Hemostasis - Platelet Formation and Function Flashcards Preview

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Flashcards in Hemostasis - Platelet Formation and Function Deck (21):

What are platelets? Describe their life cycle. What are some diseases that affect platelet function?

  • Platelets are small anucleate cells that serve as a first defense to prevent hemorrhage following blood vessel injury
  • Platelets normally survive in the circulation for approximately 10 days and are primarily cleared in the liver following activation of platelet apoptosis
    • A small proportion of platelets are also consumed randomly in normal hemostatic processes
  • Disease states may increase the proportion of platelets cleared by non-apoptotic mechanisms, such as in immune thrombocytopenia (ITP)
  • In acute leukemia and severe liver disease, thrombocytopenia occurs as a major complication
  • Treatment with chemotherapy and hematopoietic stem cell transplantation also can lead to severe thrombocytopenia


What are megakaryocytes? What is their role in platelet generation?

  • Platelets are released into the circulation from highly specialized precursor megakarocytes (MKs)
    • Approximately 1011 platelets are normally produced in the body each day
  • MKs develop from CFU-GEMM committed progenitor cells in an orderly process of differentiation that yields the mature MK
  • MKs undergo a process of endomitosis which leads to polyploidization, gene amplification and increased protein synthesis which is essential for efficient platelet production
    • Polyploidization results from a modified mitotic process which involves a block in anaphase and the cell does not enter telophase and cytokinesis
  • The MK then undergoes cytoplasmic maturation and takes on a very distinct morphologic ultrastructural appearance with the development of the demarcation membrane system (DMS)
    • The DMS is an extensive cytoplasmic network of membrane channels composed of tubules and flattened cisternae
    • The exact function of the DMS is still debated, but evidence indicates that it most likely provides reserve membrane for proplatelet formation and extension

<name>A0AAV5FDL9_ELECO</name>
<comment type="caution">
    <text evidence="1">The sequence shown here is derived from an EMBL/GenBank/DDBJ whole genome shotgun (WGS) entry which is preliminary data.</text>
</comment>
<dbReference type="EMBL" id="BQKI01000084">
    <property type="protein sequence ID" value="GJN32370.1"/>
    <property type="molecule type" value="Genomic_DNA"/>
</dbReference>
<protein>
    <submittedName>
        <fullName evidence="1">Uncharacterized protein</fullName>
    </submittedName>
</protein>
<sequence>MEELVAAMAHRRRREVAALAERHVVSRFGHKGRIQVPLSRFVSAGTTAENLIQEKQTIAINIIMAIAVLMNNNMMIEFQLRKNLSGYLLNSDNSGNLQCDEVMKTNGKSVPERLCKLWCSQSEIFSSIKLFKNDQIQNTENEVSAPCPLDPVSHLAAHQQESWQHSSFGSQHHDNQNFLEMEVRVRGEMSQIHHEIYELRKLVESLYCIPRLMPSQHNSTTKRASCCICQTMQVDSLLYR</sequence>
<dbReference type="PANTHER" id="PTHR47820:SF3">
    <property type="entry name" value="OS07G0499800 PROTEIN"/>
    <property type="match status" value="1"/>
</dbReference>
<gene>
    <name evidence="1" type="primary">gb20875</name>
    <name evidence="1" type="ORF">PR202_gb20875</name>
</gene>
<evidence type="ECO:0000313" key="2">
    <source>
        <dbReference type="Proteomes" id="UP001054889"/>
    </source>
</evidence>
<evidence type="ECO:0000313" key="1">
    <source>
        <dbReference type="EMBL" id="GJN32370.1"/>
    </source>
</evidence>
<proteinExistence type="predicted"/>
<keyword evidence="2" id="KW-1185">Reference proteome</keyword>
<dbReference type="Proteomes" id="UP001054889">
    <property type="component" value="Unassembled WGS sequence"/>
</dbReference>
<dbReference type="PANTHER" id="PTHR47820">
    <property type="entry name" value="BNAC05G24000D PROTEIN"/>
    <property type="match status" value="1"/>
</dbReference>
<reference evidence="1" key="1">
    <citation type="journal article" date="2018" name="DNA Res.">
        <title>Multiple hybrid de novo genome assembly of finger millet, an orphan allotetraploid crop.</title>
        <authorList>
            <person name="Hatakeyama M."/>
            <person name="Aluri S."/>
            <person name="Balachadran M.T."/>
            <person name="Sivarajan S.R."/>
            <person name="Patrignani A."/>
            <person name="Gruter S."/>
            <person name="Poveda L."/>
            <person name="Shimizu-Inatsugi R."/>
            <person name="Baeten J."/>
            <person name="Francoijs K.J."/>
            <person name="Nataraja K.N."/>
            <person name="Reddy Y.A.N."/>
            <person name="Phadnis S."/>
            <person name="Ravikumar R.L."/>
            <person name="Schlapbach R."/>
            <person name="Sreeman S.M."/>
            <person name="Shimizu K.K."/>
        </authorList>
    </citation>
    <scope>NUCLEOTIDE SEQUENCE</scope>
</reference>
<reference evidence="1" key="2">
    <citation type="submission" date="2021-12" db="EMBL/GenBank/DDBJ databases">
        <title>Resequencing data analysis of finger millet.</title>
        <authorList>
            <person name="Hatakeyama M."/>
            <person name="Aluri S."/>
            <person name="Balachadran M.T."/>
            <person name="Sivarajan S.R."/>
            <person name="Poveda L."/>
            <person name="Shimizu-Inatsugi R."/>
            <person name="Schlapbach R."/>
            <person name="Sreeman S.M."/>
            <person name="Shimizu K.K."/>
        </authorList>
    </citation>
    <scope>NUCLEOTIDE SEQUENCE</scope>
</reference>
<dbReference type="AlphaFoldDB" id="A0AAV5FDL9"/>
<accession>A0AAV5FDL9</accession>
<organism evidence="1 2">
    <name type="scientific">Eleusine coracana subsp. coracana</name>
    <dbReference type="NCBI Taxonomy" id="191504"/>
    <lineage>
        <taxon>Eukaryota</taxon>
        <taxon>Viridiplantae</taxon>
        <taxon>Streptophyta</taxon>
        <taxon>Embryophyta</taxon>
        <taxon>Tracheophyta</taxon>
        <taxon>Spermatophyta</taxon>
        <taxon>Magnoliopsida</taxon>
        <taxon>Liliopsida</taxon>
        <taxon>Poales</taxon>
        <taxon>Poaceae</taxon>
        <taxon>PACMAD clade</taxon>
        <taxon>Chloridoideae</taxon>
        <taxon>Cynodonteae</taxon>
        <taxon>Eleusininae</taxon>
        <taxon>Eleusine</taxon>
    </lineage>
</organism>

• MKs also exhibit specialized alpha and dense granules (also found in platelets) and a dense tubular system where prostaglandin synthesis occurs


What are proplatelets and what is their role in platelet generation?

  • Platelets are formed from specialized proplatelet extensions of the MK cytoplasm
  • Proplatelets are long, thin pseudopod-like cytoplasmic processes that extend from the MK through bone marrow endothelial junctions into blood sinuses
    • Proplatelets fragment to generate individual platelets and platelet precursor forms
    • The slender proplatelet tubules bend and branch and the cytoplasmic bridges between the platelets rupture and release individual platelets into the circulation


What is the role of the platelet cytoskeleton in platelet function?

  • Cytoskeletal actin and tubulin play a crucial role in the morphologic changes of the MK leading to proplatelet formation
  • Actin-myosin motors provide the propulsive forces for proplatelet branching needed for generating thousands of platelets from each maturing megakaryocyte
  • Microtubules formed in the cytoskeleton reorganize into bundles and provide the propulsive force for proplatelet elongation
    • The microtubule bundles also form loops that form the microtubule coils in blood platelets
    • Proplatelet elongation is controlled by microtubule sliding regulated by the dynein motor protein